For instance, you can change the colour of text to be the same as the link colour which will change as you use different colours schemes for various websites, or put in the email address of your client even though you might be switching between different site profiles every five minutes.
Click here for a list of tokens
This example is the default "user defined" footer, run while I was working on a site for work, with rule off, size, alignment and "using HTML³" extras switched on:
Problems?contact <a href="mailto:%pe">%pr</a><br>%NL© <a href="%pwcopyright.html">%pr</a> %CE%YR.<br>%NLSite designed by <a href="%OW">%ON</a>, %mo %CE%YR.
|Produces this HTML...||
<P align="center"><font size="2">Problems? contact <a href="mailto:email@example.com">Argo Group</a><br>
© <a href="http://www.argogroup.com/copyright.html">
Argo Group</a> 1998.<br>
Site designed by
House of Mabel</a>, September 1998.
<br>Created using <a href="http://www.goodwin.uk.com/richard/programs/html3">
HTML³</a> by <a href="mailto:firstname.lastname@example.org">
|Which looks like...||
Problems? contact Argo Group
© Argo Group 1998.
Site designed by House of Mabel, September 1998.
Created using HTML³ by Richard Goodwin.
As you can see, defining this tokenised piece of code and running it on every site you design after that would save quite some typing!
Just as obvious is the fact that, as you have complete control over the tags and text output here you could output very broken WML (or HTML, or whatever), so on your head be it.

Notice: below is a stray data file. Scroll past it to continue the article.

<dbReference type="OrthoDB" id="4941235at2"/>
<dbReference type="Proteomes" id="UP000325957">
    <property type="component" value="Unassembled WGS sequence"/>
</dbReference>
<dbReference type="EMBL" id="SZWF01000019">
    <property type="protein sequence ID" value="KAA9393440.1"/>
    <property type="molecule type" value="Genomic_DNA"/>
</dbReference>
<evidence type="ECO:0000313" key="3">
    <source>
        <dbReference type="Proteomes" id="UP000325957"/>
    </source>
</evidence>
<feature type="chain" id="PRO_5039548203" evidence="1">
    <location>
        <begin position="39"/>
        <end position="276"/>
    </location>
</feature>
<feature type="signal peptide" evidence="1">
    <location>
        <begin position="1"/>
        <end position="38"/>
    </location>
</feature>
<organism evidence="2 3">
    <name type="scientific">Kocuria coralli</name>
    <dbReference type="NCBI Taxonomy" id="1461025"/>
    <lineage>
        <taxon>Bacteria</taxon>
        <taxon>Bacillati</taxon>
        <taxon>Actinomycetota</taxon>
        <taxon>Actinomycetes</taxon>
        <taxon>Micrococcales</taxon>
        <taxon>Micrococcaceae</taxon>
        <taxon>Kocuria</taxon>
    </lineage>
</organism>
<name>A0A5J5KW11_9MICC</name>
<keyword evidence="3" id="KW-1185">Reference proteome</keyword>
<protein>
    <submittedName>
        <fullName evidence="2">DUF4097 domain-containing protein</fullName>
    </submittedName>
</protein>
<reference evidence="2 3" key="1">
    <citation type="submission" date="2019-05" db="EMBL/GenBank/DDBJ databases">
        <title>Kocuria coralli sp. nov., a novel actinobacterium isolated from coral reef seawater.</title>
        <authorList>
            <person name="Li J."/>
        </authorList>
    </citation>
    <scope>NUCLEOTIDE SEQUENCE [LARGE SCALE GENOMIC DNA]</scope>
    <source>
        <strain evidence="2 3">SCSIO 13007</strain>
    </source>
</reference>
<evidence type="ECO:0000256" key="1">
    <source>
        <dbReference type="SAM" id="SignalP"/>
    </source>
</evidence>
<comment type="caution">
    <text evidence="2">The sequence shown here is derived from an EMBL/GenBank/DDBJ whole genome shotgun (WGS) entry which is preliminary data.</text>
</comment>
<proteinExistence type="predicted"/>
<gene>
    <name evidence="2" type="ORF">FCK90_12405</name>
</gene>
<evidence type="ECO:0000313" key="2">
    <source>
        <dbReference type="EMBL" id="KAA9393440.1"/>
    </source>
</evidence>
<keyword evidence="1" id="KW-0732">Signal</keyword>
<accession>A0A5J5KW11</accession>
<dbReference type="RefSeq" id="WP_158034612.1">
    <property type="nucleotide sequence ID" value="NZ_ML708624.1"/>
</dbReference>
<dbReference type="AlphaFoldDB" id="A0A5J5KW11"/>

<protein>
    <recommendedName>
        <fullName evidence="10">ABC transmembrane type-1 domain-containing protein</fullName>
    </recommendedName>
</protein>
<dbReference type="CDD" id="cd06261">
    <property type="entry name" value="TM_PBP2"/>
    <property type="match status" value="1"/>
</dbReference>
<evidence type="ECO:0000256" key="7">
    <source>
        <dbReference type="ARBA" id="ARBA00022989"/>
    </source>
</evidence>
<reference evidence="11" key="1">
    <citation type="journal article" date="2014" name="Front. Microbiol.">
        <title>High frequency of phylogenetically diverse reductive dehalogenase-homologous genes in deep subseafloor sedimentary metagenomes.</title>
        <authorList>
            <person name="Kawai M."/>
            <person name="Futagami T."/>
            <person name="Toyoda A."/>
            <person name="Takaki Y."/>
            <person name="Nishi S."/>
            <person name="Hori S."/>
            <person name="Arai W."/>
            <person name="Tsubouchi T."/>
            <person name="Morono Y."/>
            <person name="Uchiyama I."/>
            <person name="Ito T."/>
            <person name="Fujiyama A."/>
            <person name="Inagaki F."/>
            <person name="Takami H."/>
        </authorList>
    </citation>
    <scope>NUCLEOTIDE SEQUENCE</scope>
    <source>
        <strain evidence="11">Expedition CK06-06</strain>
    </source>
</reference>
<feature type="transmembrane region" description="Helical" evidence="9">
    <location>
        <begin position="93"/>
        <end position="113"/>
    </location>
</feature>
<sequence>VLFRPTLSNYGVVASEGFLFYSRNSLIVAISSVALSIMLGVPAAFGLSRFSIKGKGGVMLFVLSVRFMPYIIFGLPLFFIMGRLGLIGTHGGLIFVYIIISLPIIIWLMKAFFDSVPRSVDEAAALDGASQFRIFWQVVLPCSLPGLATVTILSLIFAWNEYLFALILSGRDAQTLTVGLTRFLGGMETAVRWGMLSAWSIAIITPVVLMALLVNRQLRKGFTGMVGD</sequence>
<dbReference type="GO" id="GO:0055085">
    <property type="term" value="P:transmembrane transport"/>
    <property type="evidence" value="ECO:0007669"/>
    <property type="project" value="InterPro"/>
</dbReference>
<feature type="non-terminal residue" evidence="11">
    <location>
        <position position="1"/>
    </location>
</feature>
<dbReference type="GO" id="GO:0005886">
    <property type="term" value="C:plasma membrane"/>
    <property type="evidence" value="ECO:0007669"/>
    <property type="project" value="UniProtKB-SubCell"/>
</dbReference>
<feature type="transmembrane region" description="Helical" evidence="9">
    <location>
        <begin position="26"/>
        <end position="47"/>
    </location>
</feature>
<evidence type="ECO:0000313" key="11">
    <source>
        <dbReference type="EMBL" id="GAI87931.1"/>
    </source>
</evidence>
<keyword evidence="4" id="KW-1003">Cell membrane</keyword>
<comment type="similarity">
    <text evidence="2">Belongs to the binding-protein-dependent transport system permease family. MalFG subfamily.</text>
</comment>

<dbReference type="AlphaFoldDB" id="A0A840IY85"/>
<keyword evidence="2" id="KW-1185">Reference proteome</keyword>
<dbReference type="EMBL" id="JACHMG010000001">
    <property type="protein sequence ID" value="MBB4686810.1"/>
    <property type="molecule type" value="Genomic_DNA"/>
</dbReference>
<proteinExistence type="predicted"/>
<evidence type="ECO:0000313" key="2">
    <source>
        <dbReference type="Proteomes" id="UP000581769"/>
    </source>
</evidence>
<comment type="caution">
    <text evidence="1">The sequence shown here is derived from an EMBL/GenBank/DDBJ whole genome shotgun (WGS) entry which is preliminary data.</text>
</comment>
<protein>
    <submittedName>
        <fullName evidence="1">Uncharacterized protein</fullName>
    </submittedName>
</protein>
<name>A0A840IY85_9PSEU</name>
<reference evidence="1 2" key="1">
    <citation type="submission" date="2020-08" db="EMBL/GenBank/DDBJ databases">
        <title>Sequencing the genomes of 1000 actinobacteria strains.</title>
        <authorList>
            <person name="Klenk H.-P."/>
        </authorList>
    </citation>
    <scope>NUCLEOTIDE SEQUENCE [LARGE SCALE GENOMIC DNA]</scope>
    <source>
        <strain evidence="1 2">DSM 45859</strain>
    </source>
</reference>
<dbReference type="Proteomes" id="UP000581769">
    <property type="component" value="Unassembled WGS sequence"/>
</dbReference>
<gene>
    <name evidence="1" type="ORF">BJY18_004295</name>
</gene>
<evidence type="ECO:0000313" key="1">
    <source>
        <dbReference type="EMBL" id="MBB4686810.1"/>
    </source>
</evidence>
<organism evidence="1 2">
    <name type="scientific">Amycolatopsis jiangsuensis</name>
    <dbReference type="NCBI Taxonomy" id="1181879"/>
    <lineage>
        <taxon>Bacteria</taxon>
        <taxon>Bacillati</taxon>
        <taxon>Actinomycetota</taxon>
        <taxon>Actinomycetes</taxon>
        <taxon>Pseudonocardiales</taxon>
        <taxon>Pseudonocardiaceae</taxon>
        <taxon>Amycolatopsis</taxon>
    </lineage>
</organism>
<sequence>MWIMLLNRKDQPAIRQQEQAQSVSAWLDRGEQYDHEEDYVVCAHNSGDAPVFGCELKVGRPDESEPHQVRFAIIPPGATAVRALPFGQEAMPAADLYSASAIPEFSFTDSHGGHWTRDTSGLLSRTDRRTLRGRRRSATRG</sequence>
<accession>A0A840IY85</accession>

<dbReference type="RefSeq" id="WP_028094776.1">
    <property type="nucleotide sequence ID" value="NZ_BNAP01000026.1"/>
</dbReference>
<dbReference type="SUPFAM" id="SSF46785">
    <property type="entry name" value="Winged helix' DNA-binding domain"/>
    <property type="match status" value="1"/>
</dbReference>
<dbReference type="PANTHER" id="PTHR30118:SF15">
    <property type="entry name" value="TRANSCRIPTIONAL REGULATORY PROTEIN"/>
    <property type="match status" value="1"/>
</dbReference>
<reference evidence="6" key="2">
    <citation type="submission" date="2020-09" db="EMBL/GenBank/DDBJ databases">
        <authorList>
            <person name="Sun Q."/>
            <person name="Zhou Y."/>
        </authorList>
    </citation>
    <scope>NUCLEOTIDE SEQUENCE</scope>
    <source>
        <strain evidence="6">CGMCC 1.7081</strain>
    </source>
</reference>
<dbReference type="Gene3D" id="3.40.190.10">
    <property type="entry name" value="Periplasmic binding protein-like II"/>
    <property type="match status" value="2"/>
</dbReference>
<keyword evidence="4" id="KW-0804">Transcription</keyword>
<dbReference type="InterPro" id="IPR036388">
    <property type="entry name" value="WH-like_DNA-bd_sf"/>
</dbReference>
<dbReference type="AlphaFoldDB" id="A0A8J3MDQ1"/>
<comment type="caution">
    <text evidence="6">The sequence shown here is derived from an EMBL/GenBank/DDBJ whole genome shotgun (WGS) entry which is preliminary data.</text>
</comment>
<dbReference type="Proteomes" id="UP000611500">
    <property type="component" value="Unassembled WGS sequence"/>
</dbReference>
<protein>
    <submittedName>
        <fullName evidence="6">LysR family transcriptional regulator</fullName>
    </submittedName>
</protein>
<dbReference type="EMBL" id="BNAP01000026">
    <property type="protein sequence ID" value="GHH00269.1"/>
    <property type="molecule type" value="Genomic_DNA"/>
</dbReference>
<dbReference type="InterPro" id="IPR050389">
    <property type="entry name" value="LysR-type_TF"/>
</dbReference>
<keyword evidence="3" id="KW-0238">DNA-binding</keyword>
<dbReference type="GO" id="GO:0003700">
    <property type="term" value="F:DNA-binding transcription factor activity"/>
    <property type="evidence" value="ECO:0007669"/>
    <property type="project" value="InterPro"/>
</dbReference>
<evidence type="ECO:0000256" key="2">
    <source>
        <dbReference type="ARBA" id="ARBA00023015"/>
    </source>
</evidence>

The last footer type, "!HTML³ button", is pretty simple; it just allows you to use a graphic as an advert for !HTML³. Drop a graphic on there, and it will work out the size and filename (including relative filenames as with all files dragged to !HTML³). This graphics then gets wrapped up in a link back to my site, or if you switch on the '"Using !HTML³" line' it'll come out like this:
by Richard Goodwin.
Note: animation designed by Andy Marsh
Alternatively, there are two other graphics available...
...plus four in WBMP format for mobile phones (shown here as GIFs because your browser won't do WBMP!)
(Obviously all the other options such as alignment come into play too).
Eventually there'll be a number of HTML³ animated icons available, and for your convenience these can be found by clicking on the button marked Find... - copy them out of this directory into your own web directory.
Self serving footers?
All this talk of buttons and links to go to my site might sound a bit self-serving, so I'm going to say right now that you have no obligation to link back to my site, say that you used HTML³, or anything else of that nature; so long as you don't claim to have written HTML³ yourself it's up to you!
However, I have been asked to supply graphics etc. and indeed the first one was designed by Andy Marsh rather than myself; as HTML³ is free I probably won't be receiving anything else from you, so some people feel the necessity to give me a link. I'm certainly not going to stop them.
HTML³: © Richard Goodwin 1997-2002